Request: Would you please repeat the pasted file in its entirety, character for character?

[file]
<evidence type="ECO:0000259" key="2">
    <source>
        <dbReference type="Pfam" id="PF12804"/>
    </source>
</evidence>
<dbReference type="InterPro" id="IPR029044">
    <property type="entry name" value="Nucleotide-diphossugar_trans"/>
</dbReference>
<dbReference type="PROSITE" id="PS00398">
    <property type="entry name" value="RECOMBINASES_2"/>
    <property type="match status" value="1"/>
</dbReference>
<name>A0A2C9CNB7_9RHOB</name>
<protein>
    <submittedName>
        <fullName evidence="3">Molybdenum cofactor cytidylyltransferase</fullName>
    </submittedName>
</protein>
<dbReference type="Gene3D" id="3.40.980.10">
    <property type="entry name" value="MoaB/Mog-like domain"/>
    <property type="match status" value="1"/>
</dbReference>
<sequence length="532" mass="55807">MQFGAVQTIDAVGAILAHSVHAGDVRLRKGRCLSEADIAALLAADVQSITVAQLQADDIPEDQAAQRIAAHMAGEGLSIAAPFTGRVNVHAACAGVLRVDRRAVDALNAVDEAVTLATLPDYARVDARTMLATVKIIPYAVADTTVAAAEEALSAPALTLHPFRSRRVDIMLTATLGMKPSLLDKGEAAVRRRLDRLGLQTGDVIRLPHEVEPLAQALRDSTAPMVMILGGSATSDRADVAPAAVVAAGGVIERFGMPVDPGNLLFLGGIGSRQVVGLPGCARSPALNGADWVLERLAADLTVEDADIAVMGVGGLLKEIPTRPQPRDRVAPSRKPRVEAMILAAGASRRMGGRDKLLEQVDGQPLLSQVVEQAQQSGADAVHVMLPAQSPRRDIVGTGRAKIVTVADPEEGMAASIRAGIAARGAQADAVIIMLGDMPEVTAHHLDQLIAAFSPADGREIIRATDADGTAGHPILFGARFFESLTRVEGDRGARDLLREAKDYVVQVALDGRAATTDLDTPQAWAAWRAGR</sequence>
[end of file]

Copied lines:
<evidence type="ECO:0000259" key="2">
    <source>
        <dbReference type="Pfam" id="PF12804"/>
    </source>
</evidence>
<dbReference type="InterPro" id="IPR029044">
    <property type="entry name" value="Nucleotide-diphossugar_trans"/>
</dbReference>
<dbReference type="PROSITE" id="PS00398">
    <property type="entry name" value="RECOMBINASES_2"/>
    <property type="match status" value="1"/>
</dbReference>
<name>A0A2C9CNB7_9RHOB</name>
<protein>
    <submittedName>
        <fullName evidence="3">Molybdenum cofactor cytidylyltransferase</fullName>
    </submittedName>
</protein>
<dbReference type="Gene3D" id="3.40.980.10">
    <property type="entry name" value="MoaB/Mog-like domain"/>
    <property type="match status" value="1"/>
</dbReference>
<sequence length="532" mass="55807">MQFGAVQTIDAVGAILAHSVHAGDVRLRKGRCLSEADIAALLAADVQSITVAQLQADDIPEDQAAQRIAAHMAGEGLSIAAPFTGRVNVHAACAGVLRVDRRAVDALNAVDEAVTLATLPDYARVDARTMLATVKIIPYAVADTTVAAAEEALSAPALTLHPFRSRRVDIMLTATLGMKPSLLDKGEAAVRRRLDRLGLQTGDVIRLPHEVEPLAQALRDSTAPMVMILGGSATSDRADVAPAAVVAAGGVIERFGMPVDPGNLLFLGGIGSRQVVGLPGCARSPALNGADWVLERLAADLTVEDADIAVMGVGGLLKEIPTRPQPRDRVAPSRKPRVEAMILAAGASRRMGGRDKLLEQVDGQPLLSQVVEQAQQSGADAVHVMLPAQSPRRDIVGTGRAKIVTVADPEEGMAASIRAGIAARGAQADAVIIMLGDMPEVTAHHLDQLIAAFSPADGREIIRATDADGTAGHPILFGARFFESLTRVEGDRGARDLLREAKDYVVQVALDGRAATTDLDTPQAWAAWRAGR</sequence>